NEW HAVEN, Conn. - Scholars at the Yale School of Public Health say we still don’t have enough empirical data to know how long natural immunity lasts after COVID-19 infections, but the results of their recent study appear to indicate it doesn’t last very long.
The study, published on Oct. 1 in The Lancet Microbe, suggests unvaccinated people are at risk of reinfection 16 months after recovering from COVID-19.
The study showed an unvaccinated person runs a 5% risk of reinfection roughly three months after recovery. But once they reached the 16-month mark, that risk increased to 50% — essentially reducing their odds to a coin toss.
"As the COVID-19 pandemic continues, reinfection is likely to become increasingly common," the study said. "Maintaining public health measures that curb transmission — including among individuals who were previously infected with SARS-CoV-2 — coupled with persistent efforts to accelerate vaccination worldwide is critical to the prevention of COVID-19 morbidity and mortality."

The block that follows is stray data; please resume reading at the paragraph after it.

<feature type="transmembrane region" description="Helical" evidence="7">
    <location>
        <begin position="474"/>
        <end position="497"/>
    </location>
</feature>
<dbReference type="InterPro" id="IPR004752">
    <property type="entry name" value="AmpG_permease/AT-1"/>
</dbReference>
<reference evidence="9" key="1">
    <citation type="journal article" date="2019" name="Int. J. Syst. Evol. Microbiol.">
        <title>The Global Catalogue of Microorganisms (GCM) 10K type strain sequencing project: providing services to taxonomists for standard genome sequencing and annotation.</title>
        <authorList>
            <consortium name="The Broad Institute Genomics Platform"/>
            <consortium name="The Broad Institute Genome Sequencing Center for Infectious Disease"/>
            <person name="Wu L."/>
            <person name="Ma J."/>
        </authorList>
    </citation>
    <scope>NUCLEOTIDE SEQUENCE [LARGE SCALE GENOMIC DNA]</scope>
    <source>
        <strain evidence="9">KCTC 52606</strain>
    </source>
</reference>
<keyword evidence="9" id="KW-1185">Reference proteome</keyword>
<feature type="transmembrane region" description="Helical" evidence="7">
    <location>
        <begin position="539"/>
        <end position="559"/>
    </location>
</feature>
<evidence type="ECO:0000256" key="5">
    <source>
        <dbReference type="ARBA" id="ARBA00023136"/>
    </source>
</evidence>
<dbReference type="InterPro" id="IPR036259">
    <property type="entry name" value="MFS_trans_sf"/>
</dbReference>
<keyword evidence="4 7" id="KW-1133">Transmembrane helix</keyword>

Jeffrey Townsend, the study’s lead author and Yale professor of biostatistics, told the Yale Daily News it can take several years to determine the rate of reinfection for infectious diseases. Having emerged in late 2019, the novel coronavirus hasn’t circulated enough for scientists to have the data necessary to answer such a question.
To compensate for the lack of COVI-19 data, researchers looked into data on other coronaviruses — like the Middle Eastern Respiratory Syndrome (MERS).
Using what is already known about those viruses, how they evolve and how they’re related to each other, researchers constructed the model for COVID-19 reinfections.
Nurse Heather Esmer draws a syringe before administering a Covid-19 vaccine booster at Birkenhead Medical Building in Birkenhead, Merseyside. Picture date: Saturday October 23, 2021. (Photo by Martin Rickett/PA Images via Getty Images)
"This is an instance where we have no idea about the answer to something and the only way that we can obtain that answer is through evolutionary biology," Townsend said. "And we managed to obtain it, and I’m very confident in the result."
Given the frequency in which mankind battles coronaviruses like the common cold, Townsend said he was not surprised by the results of the study. But he acknowledges COVID-19 infections carry more dangerous outcomes than common illnesses.
He also said news reports comparing natural immunity through COVID-19 infections with the immunity achieved through flu or measles infections are misleading. Townsend emphasized these viruses are not closely related and it’s a misconception to think COVID-19 infections provide lifelong immunity.
This story was reported from Atlanta.